There was no judgement.
I saw people open up.
And to me, a stranger.
I didn’t know this then, but I know I know this now, to travel is to be authentically you.
One conversation sparked it all
It was my first solo trip and while talking to 2 strangers, I realized for the first time in a long time, I had the chance to be me. I was always me, but this time, it was different. There was an air of freedom in my words. A harmonious melody. A feeling of peace.
There was no judging. There was no knowledge of my prior self. There was no me-titled box to fit into.
In that moment, it was just me. The me I chose to be.
And in that moment, just as the boys had done so effortlessly, I detached myself from all the judgement, all the preconceptions, and all the worries inside of me. In that moment I chose to be me.
Hello Stranger, This is Me
It was crazy to think that these boys, mere strangers 2 hours ago, divulged so much about themselves to me. Why did they tell me things that my best friends wouldn’t even admit? Their falsified resumes, genuine lack of work experience, jobs they hated but pretended to love in order to look good in front of their peers, all of it. Why share this info? Why with me?
I didn’t know this then, but I know this now, to travel is to be authentically you.
Most of us are in similar situations, that’s how we ended up here. And when we realize this commonality, the heart just opens up.
At home I worry what my peers will think. Am I successful? Am I doing good enough? Am I living up to the expectation and standards I set long ago? When I was in the fitness business, I was expected to be in tip top shape all the time. While that makes sense, it was exhausting. If I was caught eating nachos in public, there was a comment. One too many drinks, a comment. Gained a few pounds, a comment.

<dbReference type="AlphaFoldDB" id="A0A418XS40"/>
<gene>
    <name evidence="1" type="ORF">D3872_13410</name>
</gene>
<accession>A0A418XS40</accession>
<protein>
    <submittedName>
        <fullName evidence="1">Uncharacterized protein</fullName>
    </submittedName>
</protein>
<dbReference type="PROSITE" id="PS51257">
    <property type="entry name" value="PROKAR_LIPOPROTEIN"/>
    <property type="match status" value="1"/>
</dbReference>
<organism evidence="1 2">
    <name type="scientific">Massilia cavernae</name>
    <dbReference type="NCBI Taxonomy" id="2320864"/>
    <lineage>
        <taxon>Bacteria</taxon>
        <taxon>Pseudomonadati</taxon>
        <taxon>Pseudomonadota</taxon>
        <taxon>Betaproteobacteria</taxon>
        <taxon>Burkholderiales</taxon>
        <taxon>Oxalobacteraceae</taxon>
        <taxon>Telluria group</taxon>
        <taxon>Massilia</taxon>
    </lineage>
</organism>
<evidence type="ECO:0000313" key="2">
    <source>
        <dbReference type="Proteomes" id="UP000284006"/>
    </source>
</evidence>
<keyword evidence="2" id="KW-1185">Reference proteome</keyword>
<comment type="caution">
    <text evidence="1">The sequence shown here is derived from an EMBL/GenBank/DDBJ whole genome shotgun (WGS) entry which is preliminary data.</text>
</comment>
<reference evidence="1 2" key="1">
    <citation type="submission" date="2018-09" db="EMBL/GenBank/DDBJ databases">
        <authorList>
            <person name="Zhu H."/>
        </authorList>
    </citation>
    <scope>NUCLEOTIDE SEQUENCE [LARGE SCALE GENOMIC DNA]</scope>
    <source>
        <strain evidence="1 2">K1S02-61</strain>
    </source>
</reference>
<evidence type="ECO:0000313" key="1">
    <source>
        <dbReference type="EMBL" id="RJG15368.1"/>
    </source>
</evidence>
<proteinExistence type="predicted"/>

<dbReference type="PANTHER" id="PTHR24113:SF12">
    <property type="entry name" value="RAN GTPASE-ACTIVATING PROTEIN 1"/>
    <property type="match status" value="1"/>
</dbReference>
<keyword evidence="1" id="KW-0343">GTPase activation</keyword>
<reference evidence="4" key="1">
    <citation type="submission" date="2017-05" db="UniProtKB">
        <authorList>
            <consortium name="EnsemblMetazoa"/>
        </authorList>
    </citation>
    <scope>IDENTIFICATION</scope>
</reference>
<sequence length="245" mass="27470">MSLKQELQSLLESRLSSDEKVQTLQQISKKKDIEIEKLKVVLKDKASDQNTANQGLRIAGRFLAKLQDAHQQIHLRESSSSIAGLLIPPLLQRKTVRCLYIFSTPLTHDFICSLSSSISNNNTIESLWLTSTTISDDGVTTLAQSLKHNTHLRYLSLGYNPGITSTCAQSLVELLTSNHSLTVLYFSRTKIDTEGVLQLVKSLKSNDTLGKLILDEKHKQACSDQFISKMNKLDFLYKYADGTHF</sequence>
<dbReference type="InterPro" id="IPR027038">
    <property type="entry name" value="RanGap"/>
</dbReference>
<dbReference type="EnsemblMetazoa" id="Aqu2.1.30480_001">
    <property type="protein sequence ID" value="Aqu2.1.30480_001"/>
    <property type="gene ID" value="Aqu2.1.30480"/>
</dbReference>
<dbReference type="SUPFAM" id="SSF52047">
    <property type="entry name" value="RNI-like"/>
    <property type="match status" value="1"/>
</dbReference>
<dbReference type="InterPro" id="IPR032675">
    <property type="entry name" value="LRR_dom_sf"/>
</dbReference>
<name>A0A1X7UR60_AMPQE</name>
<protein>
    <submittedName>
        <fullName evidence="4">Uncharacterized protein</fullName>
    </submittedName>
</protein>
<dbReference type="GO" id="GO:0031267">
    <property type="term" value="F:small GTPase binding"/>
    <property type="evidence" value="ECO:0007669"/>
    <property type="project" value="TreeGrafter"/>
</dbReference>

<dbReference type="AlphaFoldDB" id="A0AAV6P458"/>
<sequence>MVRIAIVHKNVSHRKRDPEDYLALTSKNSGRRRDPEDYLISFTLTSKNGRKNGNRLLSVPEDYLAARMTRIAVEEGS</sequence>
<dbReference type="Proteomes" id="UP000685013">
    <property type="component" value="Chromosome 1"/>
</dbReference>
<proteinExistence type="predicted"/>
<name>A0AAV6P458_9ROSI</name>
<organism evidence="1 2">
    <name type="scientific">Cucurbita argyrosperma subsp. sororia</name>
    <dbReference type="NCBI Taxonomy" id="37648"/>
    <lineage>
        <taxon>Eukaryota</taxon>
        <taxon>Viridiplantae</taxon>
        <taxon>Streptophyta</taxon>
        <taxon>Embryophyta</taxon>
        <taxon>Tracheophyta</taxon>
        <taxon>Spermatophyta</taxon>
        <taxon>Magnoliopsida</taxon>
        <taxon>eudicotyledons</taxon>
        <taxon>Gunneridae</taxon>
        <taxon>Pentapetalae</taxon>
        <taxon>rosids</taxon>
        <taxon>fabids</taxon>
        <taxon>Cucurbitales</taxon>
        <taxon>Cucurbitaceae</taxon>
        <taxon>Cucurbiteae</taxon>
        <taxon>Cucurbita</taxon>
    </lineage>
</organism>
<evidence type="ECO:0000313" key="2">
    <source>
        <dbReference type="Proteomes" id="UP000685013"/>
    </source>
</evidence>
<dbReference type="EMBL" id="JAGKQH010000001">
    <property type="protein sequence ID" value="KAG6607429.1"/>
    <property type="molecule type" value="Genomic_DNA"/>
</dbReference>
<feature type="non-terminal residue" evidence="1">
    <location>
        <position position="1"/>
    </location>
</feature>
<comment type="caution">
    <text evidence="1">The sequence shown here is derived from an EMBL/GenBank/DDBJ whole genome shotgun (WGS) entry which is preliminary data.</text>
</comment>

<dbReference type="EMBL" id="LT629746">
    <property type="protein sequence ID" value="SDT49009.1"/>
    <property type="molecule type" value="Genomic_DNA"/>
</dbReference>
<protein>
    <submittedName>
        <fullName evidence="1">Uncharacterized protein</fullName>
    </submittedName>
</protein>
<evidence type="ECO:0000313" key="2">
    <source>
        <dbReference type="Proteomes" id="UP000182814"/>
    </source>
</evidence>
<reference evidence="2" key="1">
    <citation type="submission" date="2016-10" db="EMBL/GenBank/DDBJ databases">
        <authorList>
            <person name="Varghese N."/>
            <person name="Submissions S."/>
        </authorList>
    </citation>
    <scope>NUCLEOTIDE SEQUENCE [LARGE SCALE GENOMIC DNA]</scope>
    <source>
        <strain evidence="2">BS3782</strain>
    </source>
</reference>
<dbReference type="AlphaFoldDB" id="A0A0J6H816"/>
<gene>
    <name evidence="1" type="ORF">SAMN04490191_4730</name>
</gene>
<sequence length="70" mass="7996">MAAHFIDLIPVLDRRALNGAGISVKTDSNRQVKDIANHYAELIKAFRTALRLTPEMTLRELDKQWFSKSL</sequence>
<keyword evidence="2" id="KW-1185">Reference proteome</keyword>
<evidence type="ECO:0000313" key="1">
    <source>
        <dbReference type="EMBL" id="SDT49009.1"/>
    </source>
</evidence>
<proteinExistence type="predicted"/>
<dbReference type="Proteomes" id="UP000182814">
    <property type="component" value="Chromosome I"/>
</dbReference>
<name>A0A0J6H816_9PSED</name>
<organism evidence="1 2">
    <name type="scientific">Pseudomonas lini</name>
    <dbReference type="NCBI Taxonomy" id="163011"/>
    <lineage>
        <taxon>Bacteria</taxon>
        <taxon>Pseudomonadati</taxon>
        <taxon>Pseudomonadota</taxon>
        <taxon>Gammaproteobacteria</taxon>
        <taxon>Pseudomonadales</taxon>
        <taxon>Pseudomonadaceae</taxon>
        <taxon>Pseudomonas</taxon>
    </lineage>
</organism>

I always felt judged
But with strangers, I felt free. It helped that they didn’t know my past and they wouldn’t see me in the future. They could be brutally honest and know that it would have no impact on our friendship. They could tell me the truth. They could say anything. And anything is what I wanted to hear. I wanted an honest opinion. I wanted to share a similar fear. I wanted to know that I wasn’t alone.
With friends, we have to tiptoe sometimes. We care about their feelings. We skirt around the issue. We handle them with care. We share just enough to make our point, no more, no less.
With peers, we lie. We blatantly lie. We have one passing moment to prove we’re “good enough” before we meet again. And we will meet again, we always do.
When did this system get so backwards? How have we allowed it to go on for so long?
Would you do it?
If you met a stranger, someone who posed no threat, held no judgement, didn’t know any of your friends, and would never see you again (unless you wanted them to), what information would you share? What if their story paralleled yours? What if this was the ONE person who made you feel like you were not alone? Would you let it all out?
I could not grasp this idea until I started traveling, until I started putting myself out there, and until I started to accept the me that I decided to be.
I can try to explain it, but it won’t click until you’re there. I know that was the case for my mom at least. She didn’t understand why I could be so lit up while traveling, yet so dull at home. When she met me in Peru, everything changed.
She felt it.
She connected with strangers. She shared an ungodly amount of information with random people on the bus, on the plane, and on the train. She spent hours talking to strangers, hearing their stories and sharing hers. She thrived when I wasn’t there, as we separated for a day. She made friends. Real friends. She even introduced me to them!
She felt it.
It was freeing. It was exciting. It was fun.
It was honest. It was pure. It was her.
It felt good to let it all out.
I dare you!
Have you ever had a moment where you and a stranger just clicked?